Orthotics and prosthetic (or joint) services are integral components of many long-term treatment programs for disorders and injuries of the musculoskeletal system. Occupational and physical therapy specialists often provide care in specialized clinics or long-term facilities. Patients receive care from primary care physicians, who often act as primary care physicians, while a wide range of specialists, including O&P specialists, provide care to the long-term patient.
Orthotics and prosthetics (or joint) specialists are trained to provide customized treatment plans for both adults and children with severe joint or limb pain and other disorders. Orthotics and prosthetics (or joint) services may be provided by an internal medicine doctor, an orthopedist, a podiatrist, a physiotherapist, an osteopath, a chiropractor, a physical therapist, a dentist or an audiologist. In some instances, an orthotic specialist is referred to as an oral surgeon. Specialists involved in orthotics and prosthetics often have additional education and experience beyond those listed above. They may receive additional training through further specializing in their specific field of specialty.
Although most people consider traditional orthotics, such as over-the-counter or prescription orthotics, to be a more natural way to correct most types of pain problems, many other devices are available to correct many of the problems associated with arthritis, such as arthritic knee replacements. There are also a variety of surgical procedures that can replace one or more joints in the body with ones that are less painful or supportive. Some surgeons are now using cadaver implants to help replace hip joints that have become damaged or lost. Similarly, some arthroscopic procedures, in which a needle is inserted into the joint to realign it, are now considered qualified to use orthotics for lower back pain.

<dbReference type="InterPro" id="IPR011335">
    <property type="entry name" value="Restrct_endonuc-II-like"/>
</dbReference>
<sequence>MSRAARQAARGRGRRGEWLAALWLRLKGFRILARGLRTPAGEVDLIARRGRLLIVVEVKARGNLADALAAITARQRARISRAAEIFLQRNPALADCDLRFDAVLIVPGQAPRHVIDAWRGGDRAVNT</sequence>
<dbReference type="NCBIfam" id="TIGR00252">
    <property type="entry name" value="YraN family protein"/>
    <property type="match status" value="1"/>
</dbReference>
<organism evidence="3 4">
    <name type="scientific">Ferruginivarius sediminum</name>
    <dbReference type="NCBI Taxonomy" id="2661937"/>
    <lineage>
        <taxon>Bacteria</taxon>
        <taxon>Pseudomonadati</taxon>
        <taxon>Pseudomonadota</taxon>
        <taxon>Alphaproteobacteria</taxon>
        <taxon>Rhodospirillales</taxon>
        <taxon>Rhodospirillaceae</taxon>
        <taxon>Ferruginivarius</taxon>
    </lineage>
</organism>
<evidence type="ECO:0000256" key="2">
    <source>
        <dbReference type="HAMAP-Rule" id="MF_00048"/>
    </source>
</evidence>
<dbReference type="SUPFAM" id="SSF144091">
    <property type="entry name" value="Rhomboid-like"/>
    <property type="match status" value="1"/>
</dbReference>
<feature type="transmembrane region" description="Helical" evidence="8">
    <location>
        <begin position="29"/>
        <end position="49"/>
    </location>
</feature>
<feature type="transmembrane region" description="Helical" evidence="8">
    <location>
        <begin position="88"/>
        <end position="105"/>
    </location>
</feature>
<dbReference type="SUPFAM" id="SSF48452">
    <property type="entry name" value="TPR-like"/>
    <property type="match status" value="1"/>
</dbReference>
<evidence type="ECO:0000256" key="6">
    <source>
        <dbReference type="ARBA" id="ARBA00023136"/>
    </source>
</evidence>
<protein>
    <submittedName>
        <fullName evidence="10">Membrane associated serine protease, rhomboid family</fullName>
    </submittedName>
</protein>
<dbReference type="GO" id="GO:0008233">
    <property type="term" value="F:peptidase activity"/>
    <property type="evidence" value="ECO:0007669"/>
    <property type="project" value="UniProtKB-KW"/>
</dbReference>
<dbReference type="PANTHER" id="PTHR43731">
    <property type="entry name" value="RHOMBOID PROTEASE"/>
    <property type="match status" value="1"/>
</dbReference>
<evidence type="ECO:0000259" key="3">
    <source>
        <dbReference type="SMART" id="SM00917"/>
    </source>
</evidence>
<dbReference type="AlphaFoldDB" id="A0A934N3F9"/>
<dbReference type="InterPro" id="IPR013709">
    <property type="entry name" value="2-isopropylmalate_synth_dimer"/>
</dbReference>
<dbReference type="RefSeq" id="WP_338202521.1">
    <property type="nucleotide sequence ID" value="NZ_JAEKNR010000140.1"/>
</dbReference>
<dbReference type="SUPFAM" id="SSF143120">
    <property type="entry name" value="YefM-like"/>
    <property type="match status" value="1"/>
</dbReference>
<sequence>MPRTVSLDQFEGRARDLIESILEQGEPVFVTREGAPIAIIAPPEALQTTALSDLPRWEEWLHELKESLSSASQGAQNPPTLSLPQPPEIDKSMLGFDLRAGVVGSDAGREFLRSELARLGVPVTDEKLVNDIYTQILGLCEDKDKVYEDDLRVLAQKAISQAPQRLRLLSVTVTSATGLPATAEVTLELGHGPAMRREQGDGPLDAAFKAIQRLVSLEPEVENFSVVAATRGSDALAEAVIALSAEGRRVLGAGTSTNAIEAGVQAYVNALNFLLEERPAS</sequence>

Orthotics have been used for a long time, and many early remedies can be seen in early Chinese and Indian texts and cultures. The first prosthetics were simple hand rails or cushions, but over time, as the techniques and materials used increased, the scope of orthotics became larger and more complicated. Today, orthotics can correct a wide range of biomechanical conditions, and their function varies depending on the condition involved. For example, some orthotics may be designed to realign the shoulder blade when it has been bent outward, while others may be designed to stabilize the wrist and elbow when the arm has been bent inward. Some practitioners focus on only one area of biomechanics, such as treating temporomandibular joint (TMJ) disorder with specialized hand and wrist motion control tools, while others focus on all areas.
Many conditions affect the upper extremity, including hammertoes, calluses, corns and callus, tennis elbow, knee cap, high arched feet, and scoliosis. In addition, many other conditions affect only the lower extremities, including cerebral palsy, stroke, diabetic retinopathy, or spinal stenosis. Thus, an orthotic for one body part may not be adequate for another body part. This is why orthotic devices like the prosthetic arm are frequently customized to fit the patient, so that the correct balance between function and appearance can be achieved.
There are many different types of orthotics, including full body braces, splints, or even hand gel insoles. In fact, orthotics and prosthetics have become so interchangeable over the years that sometimes just buying a splint is sufficient to correct a deformity. It is important to remember that while orthotics can correct a wide range of biomechanical problems, they are primarily designed to provide stable support for the low back. Thus, if you suffer from a back abnormality such as a herniated disk or scoliosis, it may be in your best interest to see a podiatrist before investing in orthotic devices that attempt to correct muscular imbalances. You can get further details about this topic here: https://en.wikipedia.org/wiki/Orthotics.